After leaving our smoke-filled city,  we landed in New Zealand, and as we  got off the plane we were almost blinded by the light and the greenery everywhere!

Water…water everywhere..

New Zealand is full of friendly people, magnificent scenery, National Parks, and wonderful gardens..

I intend writing a few posts on New Zealand after Christmas….but spoiler alert..

our Air BnB in Akaroa ..surrounded by a wonderful garden

The pretty little French town of Akaroa on the South Island is  a delight  to  visit…..

….and I have a few tempting photos of an incredible garden which will just take your breath away, Fisherman’s Bay Garden…

Jill Simpson, a keen gardener, has, with the help of her husband Richard, created a garden along the rugged and dramatic coastline of the Banks Peninsula. (New Zealand’s South Island)

In more recent times she was influenced by the new perennial movement in the UK and Europe, and the Prairie style in the US.

The garden has something for everyone…and to think they are at the Southern tip of the Banks Peninsula and are exposed to the winds from the Antarctic…..there is no excuse for the rest of us!

This is a garden that will make you want to jump onto the next flight to New Zealand, and if you can’t do that, well, at least you can read my blog posts early next year on this garden and more..

Meanwhile, back home, it has been a very tough week for most of Australia. Record high temperatures, fires and smoke in almost every state. Thank goodness the temperatures are due to drop next week…and hopefully in time for Christmas.

I know what Australians would love most for Christmas……… rain!

Many thanks for reading my blog today, and during the year. I enjoy writing about green spaces, and I love reading blogs from all over the world….a little slice of life from other people, who may be far away, but share ideas and ideals…. how similar we all are despite our differences.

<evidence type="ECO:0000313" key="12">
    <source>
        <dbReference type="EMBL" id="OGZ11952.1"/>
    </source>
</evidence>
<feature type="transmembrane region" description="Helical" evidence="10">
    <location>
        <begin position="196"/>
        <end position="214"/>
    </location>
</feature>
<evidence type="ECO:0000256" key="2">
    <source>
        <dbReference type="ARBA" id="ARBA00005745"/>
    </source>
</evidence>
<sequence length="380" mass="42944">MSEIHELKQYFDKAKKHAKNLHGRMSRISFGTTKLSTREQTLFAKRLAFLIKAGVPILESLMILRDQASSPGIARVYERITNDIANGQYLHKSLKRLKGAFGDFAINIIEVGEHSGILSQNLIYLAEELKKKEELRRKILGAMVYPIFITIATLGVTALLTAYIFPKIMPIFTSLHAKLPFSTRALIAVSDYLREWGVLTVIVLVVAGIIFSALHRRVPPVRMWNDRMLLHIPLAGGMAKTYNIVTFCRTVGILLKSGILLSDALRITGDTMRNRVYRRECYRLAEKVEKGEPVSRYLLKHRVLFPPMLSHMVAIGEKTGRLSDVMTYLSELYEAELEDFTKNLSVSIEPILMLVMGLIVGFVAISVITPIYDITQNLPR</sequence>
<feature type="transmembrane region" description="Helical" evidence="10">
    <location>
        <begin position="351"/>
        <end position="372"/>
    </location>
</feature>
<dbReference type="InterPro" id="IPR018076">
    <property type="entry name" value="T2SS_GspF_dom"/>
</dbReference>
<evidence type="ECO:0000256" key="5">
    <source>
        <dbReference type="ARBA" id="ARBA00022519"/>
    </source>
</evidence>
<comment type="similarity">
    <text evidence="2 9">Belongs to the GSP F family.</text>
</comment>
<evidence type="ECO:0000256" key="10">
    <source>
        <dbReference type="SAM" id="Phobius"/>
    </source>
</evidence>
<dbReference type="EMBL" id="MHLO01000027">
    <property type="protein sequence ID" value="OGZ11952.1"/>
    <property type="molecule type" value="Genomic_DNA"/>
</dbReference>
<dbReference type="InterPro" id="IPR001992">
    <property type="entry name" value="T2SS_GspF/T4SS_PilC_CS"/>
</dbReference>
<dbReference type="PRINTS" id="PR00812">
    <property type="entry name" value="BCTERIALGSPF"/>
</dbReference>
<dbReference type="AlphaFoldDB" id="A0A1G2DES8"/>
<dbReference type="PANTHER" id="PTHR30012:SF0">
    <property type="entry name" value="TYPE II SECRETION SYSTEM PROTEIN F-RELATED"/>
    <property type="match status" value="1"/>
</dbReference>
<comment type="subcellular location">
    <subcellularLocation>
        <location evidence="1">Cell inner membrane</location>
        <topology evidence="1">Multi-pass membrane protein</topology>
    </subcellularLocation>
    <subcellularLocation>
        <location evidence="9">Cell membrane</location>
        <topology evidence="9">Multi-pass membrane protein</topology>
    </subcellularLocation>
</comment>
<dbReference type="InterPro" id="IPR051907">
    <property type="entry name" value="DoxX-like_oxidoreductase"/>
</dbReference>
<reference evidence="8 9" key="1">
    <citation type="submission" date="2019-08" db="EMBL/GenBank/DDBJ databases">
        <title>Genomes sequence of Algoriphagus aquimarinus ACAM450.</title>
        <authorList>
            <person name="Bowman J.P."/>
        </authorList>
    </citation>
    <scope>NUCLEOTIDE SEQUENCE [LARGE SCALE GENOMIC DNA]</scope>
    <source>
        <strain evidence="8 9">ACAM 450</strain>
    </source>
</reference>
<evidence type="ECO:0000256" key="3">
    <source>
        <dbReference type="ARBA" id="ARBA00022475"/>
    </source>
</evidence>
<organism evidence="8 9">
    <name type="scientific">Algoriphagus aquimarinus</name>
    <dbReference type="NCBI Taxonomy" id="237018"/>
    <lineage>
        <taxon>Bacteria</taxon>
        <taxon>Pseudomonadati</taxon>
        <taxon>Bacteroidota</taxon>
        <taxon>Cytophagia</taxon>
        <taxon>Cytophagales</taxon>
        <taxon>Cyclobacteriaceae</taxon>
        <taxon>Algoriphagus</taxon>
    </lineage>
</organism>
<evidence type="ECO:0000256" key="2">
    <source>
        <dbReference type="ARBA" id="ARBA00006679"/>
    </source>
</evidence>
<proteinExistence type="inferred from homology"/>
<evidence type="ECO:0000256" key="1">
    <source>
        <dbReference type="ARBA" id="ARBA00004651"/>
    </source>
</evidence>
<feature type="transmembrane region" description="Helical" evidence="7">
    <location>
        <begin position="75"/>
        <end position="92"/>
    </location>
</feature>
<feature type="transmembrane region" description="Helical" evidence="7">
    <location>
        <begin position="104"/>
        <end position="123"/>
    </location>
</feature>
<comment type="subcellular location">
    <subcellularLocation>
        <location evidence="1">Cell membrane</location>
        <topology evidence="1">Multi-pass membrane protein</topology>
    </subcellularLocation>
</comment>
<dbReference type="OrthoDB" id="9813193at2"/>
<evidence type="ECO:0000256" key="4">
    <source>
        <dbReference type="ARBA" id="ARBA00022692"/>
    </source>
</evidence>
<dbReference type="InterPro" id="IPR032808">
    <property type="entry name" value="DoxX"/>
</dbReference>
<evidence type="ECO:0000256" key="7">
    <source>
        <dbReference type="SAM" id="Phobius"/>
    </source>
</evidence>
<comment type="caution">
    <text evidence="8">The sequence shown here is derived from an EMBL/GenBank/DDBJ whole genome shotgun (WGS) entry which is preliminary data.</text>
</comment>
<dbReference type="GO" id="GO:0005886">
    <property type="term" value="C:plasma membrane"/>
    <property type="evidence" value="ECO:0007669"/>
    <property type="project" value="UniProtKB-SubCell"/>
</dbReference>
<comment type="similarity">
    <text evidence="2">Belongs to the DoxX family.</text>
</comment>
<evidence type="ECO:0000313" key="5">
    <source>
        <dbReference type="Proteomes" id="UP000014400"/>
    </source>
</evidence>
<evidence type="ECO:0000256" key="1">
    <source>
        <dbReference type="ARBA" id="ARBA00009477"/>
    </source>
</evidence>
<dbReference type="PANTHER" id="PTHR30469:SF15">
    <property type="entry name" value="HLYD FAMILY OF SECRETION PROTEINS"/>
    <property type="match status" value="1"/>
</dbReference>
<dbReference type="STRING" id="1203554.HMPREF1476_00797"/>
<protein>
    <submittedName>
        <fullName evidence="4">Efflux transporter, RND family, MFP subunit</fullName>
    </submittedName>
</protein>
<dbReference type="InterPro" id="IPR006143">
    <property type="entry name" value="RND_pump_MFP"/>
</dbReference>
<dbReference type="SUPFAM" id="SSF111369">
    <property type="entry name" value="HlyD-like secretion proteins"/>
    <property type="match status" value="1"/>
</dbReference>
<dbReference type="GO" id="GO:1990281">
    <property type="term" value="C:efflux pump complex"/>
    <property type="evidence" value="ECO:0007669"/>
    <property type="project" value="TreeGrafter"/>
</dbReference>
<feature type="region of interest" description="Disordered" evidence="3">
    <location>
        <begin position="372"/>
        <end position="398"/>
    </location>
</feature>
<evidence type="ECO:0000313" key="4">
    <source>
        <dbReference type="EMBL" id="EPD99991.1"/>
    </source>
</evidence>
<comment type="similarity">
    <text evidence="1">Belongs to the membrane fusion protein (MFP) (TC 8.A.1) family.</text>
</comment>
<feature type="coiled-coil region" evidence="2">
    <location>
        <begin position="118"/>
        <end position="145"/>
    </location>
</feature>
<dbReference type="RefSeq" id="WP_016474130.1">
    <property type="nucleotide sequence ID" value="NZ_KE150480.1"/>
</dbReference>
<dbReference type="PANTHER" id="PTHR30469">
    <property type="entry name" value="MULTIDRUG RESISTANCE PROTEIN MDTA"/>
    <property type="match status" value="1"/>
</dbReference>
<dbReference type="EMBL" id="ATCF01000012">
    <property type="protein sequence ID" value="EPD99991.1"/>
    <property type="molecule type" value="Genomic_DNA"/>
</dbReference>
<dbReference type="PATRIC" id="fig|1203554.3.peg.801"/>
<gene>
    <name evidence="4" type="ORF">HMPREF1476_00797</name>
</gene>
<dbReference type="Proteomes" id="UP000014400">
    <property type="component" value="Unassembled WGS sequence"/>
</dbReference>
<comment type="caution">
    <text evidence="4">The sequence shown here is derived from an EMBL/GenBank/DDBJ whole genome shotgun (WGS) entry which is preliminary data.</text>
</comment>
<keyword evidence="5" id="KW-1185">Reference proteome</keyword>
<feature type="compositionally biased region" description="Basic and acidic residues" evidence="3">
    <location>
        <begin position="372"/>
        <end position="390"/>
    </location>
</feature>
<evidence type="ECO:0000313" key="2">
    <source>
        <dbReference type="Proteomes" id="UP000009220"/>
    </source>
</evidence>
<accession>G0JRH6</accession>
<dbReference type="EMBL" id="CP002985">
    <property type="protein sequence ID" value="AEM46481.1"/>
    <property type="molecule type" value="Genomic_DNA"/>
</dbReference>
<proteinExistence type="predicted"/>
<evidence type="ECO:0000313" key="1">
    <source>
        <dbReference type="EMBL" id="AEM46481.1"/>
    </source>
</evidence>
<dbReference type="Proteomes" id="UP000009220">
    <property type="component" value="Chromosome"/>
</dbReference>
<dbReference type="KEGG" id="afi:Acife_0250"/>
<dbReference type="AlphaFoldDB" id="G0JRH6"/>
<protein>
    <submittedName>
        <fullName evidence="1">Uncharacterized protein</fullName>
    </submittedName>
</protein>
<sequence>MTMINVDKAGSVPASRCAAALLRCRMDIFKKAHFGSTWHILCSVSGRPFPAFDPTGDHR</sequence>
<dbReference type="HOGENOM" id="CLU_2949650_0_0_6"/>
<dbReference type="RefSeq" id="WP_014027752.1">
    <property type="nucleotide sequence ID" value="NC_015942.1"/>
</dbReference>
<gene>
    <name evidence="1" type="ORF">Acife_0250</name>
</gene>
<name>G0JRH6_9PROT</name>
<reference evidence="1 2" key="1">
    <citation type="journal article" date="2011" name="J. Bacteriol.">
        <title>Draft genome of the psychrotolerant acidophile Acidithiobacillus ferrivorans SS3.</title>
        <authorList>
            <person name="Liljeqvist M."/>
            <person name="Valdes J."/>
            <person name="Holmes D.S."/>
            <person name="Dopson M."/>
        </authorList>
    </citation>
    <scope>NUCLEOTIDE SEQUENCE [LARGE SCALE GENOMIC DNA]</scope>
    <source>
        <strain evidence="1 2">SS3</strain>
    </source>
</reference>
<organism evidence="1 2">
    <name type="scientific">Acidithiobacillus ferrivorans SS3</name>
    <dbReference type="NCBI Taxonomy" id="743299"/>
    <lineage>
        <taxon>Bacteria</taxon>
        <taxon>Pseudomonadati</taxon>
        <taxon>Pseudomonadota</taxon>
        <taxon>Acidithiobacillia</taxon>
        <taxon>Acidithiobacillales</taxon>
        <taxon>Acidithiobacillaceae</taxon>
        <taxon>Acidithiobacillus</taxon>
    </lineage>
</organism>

Season’s greeting to you all, and may Christmas and the New Year, bring peace, harmony and some common sense to the world in 2020.

Copyright: Geraldine Mackey: All Rights Reserved.

 

Summer bush fires, Port Macquarie, the koala hospital..

Summer can be a fearful time in Australia. This year has seen prolonged drought in many parts of the country, and, with drought comes bushfires..

In 2003 Canberra experienced the worst bush fire in the city’s history.  In one afternoon, 400 homes and 4 lives were lost. A time seared in the memory of all who lived through it.

This eerie smoke filled photo was taken at 3.00 pm in the afternoon in our street, as we all filled cars and prepared to leave our homes.(soon afterwards we were saved by a change in wind direction)

This month there have many  protracted fires in Queensland and northern NSW, and our thoughts and best wishes go out to those affected.

It is heart-breaking to see people confronted with homes burnt to the ground, and animals, and birds, unable to escape the burning flames.